For years, Microsoft has tried to break into the PDA market by developing software that runs on PDAs. In the mid-1990s, Redmond introduced the small-footprint, portable, embedded Windows CE OS for use in small, clamshell-cased PDAs with keyboards called handheld PCs (H/PCs). However, in a market already dominated by players such as 3Com, consumer response was underwhelming. The OS went through several revisions, and the devices evolved as well, gaining features but remaining a minor part of the PDA market.
About 2 years later, Microsoft introduced a version of Windows CE aimed at shirt-pocket—sized devices, initially called palm-sized PCs. Consumers saw a larger, heavier, more expensive alternative to Palm's Pilot and stayed away in droves. Still, Microsoft and its hardware partners kept trying, adding bright color displays, faster processors, and more memory while increasing battery life. The result was the Pocket PC.
Two vendors—Casio and Compaq—broke from the pack, offering unique features that began to redefine the category. Casio introduced a 16-bit-per-pixel screen capable of displaying digital images and even video; Compaq added a 206MHz Intel StrongARM processor and put the OS in flash memory to make the device field-upgradable. Last year, Microsoft made these features standard in the OS and added new connectivity options, including built-in network drivers, VPN support, and even a Windows Terminal Services client. The result, Pocket PC 2002 is the most powerful class of shirt-pocket PDA ever offered for personal or business use.
In general, Pocket PC 2002 devices fall into one of two categories: general business devices and rugged industrial models. Devices in the first category, from Audiovox, Casio, Compaq, Hewlett-Packard (HP), and Toshiba, are shirt-pocket size—typically about 5" long, 3" wide, and a bit more than 0.5" deep—and weigh about 6 ounces. These units have bright, transreflective color LCDs that rival notebook PC screens in clarity (the screens actually are easier to see outdoors in direct sunlight than notebook PCs' screens) but offer a relatively low display resolution of 320 x 240 pixels.
The second group of devices, which Intermec Technologies and Symbol Technologies make, are very different. They're larger—from 7" to 8.4" long, more than 3" wide, and at least 1" deep—and heavier, weighing from 10 ounces to 16 ounces. That extra size and weight buys you a device that, depending on the model, might include internal expansion slots (e.g., for wireless NICs), an integrated barcode scanner, and a physical numeric keypad on the front panel.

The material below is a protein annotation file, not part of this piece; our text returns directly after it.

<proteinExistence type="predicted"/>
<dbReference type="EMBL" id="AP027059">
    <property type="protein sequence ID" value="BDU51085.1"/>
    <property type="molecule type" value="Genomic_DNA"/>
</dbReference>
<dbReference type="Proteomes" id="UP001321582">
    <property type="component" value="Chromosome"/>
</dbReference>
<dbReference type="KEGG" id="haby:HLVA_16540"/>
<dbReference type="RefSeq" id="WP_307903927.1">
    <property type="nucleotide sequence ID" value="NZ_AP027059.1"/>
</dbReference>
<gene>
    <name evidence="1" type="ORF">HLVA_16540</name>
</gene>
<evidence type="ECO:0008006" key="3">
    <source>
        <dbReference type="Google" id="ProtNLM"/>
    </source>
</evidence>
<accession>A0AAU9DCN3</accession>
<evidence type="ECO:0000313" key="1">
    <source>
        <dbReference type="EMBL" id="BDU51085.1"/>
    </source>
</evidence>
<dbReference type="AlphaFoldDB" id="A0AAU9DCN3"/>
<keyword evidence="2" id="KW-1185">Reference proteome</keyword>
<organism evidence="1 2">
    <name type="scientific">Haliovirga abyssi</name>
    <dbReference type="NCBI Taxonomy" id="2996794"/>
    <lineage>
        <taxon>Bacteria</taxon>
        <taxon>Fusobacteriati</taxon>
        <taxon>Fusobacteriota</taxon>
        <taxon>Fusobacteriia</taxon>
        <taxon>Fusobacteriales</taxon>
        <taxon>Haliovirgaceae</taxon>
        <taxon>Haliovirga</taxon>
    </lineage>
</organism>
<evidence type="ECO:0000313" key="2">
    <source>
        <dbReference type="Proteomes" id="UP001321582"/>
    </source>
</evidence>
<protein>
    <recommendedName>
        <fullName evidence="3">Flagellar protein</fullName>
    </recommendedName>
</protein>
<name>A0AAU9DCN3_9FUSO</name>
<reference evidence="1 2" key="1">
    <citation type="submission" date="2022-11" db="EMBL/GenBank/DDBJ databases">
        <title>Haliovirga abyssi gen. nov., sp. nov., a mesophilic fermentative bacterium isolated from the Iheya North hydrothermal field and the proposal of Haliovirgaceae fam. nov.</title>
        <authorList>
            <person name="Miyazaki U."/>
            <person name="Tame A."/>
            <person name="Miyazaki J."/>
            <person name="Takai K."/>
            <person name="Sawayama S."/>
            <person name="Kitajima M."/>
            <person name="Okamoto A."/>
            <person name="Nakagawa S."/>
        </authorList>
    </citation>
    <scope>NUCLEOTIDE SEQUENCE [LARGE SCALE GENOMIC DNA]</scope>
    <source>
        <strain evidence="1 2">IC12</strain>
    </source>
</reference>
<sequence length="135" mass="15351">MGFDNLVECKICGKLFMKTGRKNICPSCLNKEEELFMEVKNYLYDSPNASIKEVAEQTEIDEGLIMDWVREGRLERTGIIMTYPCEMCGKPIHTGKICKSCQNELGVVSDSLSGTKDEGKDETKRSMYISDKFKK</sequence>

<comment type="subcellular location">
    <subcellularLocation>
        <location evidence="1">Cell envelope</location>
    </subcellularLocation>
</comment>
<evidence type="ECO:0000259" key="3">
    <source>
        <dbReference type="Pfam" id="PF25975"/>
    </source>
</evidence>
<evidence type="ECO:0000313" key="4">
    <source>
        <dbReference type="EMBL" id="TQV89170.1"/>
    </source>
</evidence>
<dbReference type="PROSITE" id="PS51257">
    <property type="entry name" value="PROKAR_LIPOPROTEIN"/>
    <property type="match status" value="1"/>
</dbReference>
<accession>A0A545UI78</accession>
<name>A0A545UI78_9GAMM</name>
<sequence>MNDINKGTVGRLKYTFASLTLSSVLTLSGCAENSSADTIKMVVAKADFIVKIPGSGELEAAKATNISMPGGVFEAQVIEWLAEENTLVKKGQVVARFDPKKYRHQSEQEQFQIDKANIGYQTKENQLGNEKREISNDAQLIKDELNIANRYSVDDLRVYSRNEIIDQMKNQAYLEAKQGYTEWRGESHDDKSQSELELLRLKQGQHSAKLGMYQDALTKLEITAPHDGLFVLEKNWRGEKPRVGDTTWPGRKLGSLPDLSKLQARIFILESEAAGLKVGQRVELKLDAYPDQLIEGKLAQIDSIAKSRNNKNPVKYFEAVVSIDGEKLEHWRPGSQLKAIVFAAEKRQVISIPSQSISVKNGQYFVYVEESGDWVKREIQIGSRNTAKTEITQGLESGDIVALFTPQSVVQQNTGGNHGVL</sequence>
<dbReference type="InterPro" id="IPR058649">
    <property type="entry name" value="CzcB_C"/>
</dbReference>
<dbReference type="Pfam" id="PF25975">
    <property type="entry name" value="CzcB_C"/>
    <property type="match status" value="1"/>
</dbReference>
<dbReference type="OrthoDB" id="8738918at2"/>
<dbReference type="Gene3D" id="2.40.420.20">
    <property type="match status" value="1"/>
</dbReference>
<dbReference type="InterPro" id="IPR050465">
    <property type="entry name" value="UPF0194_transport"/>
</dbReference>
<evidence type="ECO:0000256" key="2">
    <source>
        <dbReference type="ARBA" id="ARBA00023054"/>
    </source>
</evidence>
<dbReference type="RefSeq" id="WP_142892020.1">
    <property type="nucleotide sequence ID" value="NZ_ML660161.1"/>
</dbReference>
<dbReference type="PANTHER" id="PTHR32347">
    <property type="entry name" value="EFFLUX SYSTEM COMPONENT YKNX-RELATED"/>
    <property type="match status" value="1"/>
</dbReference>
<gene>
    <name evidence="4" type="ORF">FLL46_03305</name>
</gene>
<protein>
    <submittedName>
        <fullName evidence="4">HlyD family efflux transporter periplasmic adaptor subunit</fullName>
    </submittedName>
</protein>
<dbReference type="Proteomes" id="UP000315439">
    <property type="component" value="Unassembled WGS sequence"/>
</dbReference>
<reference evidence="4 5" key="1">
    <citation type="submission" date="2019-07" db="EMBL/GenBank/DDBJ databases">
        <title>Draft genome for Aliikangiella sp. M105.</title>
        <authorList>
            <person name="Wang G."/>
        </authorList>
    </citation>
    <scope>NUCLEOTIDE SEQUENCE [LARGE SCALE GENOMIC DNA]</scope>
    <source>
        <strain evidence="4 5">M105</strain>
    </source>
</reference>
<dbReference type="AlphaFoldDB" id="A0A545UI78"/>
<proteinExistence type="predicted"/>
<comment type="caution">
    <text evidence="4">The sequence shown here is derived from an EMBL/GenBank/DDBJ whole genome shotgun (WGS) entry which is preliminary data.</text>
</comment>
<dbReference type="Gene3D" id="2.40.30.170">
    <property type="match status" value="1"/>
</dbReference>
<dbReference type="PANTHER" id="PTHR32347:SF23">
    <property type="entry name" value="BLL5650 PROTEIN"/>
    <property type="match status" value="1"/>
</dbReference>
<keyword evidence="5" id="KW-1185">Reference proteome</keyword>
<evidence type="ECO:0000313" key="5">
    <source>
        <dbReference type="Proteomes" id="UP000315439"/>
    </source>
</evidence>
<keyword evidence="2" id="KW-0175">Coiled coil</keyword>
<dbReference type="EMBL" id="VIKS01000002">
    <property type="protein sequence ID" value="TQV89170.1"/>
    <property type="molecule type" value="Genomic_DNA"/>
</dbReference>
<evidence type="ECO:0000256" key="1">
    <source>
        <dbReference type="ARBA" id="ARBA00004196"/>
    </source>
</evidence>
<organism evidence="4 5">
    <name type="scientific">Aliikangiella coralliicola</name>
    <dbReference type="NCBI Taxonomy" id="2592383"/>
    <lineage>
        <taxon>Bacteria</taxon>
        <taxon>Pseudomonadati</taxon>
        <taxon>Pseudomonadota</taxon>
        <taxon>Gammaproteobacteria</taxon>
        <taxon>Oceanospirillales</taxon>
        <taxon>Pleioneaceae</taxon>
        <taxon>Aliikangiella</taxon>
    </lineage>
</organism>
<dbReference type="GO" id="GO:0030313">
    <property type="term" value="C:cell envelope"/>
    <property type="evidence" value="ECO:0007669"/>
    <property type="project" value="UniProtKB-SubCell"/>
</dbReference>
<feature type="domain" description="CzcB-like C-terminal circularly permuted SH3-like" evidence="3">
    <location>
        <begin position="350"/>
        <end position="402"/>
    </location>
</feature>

Whereas earlier Pocket PCs used a StrongARM, MIPS Technologies R4x00, or Hitachi SH-3 CPU, all Pocket PC 2002 devices use a processor from Intel's StrongARM family (all the current models run at 206MHz). Pocket PC 2002 devices are also field-upgradable: The OS and built-in applications reside in flash memory. Again, this feature contrasts with earlier models, many of which either required physically replacing the ROM to upgrade the device or weren't upgradable at all.
All Pocket PCs use a touch screen and stylus to input text through an onscreen keyboard or handwriting-recognition software. Pocket PC 2002 devices have dispensed with Communication Intelligence Corporation's (CIC's) Jot recognizer, which Microsoft licensed for earlier PDAs, but include two other character recognizers: Block Recognizer, which emulates the Grafitti system that Palm PDAs made popular, and Microsoft Transcriber, which Microsoft licensed from the developer of the recognizer that Apple Computer used on its Newton PDA. Transcriber can recognize neatly written script as well as printed characters.
Users also use the stylus to select from menus and press buttons. Stylus use required modifications to the typical Windows UI conventions—for example, instead of right-clicking to bring up a context-sensitive menu, users tap and hold the stylus on the display. Microsoft radically simplified the Windows UI for early Pocket PCs and has continued that process with Pocket PC 2002 devices, although operations still typically require more stylus taps than Palm's environment does.